Grow bags are sold in different sizes measured by volume. They often start as small as one gallon, and go up to 100 gallons or more! I recommend buying at least 20-gallons to give your plants room to grow (and so the soil won’t constantly dry out!)

Why Use Grow Bags?

There are myriad reasons to try grow bag gardening:

  1. Grow bags allow you to garden nearly anywhere–on pavement, in the driveway, on your deck, and more. Grow bag gardening allows folks gardening in the city on in an apartment or other small space to grow vegetables, flowers, fruits–nearly anything can be grown in a grow bag!
  2. Maximize your gardening output with grow bag gardening! Do not underestimate the food production potential that is achievable with grow bags. You can even use grow bags to supplement your more traditional gardening methods and make the most of sunny areas where you might not otherwise be able to garden. I love popping a grow bag on the sunny side of the porch.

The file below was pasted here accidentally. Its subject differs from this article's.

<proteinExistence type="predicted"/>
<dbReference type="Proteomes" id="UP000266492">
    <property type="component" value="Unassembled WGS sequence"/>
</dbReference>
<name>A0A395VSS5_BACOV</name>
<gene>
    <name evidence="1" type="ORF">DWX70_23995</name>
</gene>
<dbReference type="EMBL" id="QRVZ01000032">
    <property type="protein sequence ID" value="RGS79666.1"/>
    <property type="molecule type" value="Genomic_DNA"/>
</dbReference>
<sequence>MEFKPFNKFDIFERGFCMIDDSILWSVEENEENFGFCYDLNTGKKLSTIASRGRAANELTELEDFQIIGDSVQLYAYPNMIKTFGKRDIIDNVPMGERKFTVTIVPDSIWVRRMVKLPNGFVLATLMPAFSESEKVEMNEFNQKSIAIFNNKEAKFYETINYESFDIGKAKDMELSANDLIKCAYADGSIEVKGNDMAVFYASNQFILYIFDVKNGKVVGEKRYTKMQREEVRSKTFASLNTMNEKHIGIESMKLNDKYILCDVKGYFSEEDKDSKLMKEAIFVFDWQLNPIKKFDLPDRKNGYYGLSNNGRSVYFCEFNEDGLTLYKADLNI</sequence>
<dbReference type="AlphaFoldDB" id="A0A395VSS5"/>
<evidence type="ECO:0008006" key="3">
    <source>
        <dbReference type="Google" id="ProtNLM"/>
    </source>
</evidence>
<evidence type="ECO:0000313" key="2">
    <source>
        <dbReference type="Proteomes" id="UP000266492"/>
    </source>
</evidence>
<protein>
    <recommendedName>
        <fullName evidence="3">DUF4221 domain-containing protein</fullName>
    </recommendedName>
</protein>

3. Grow bags can be reused year after year, contributing to your sustainable gardening practices. I find that the material used in most grow bags is incredibly durable and will last a very long time. I’ve reused my grow bags for over five years now! Just make sure you properly wash them year-over-year.

Best Grow Bags

Now that I’ve explained all the reasons to love grow bag gardening, let me share some of my favorite grow bags.

Again, grow bags come in many sizes, but I recommend starting with at least 20-gallon bags. This size will allows for a good balance of water retention and drainage, while allowing enough room for the plants’ roots to grow.

These are my favorite, incredibly durable 20-gallon grow bags from Amazon that have lasted me many seasons. The woven felt fabric allows for aeration and proper drainage.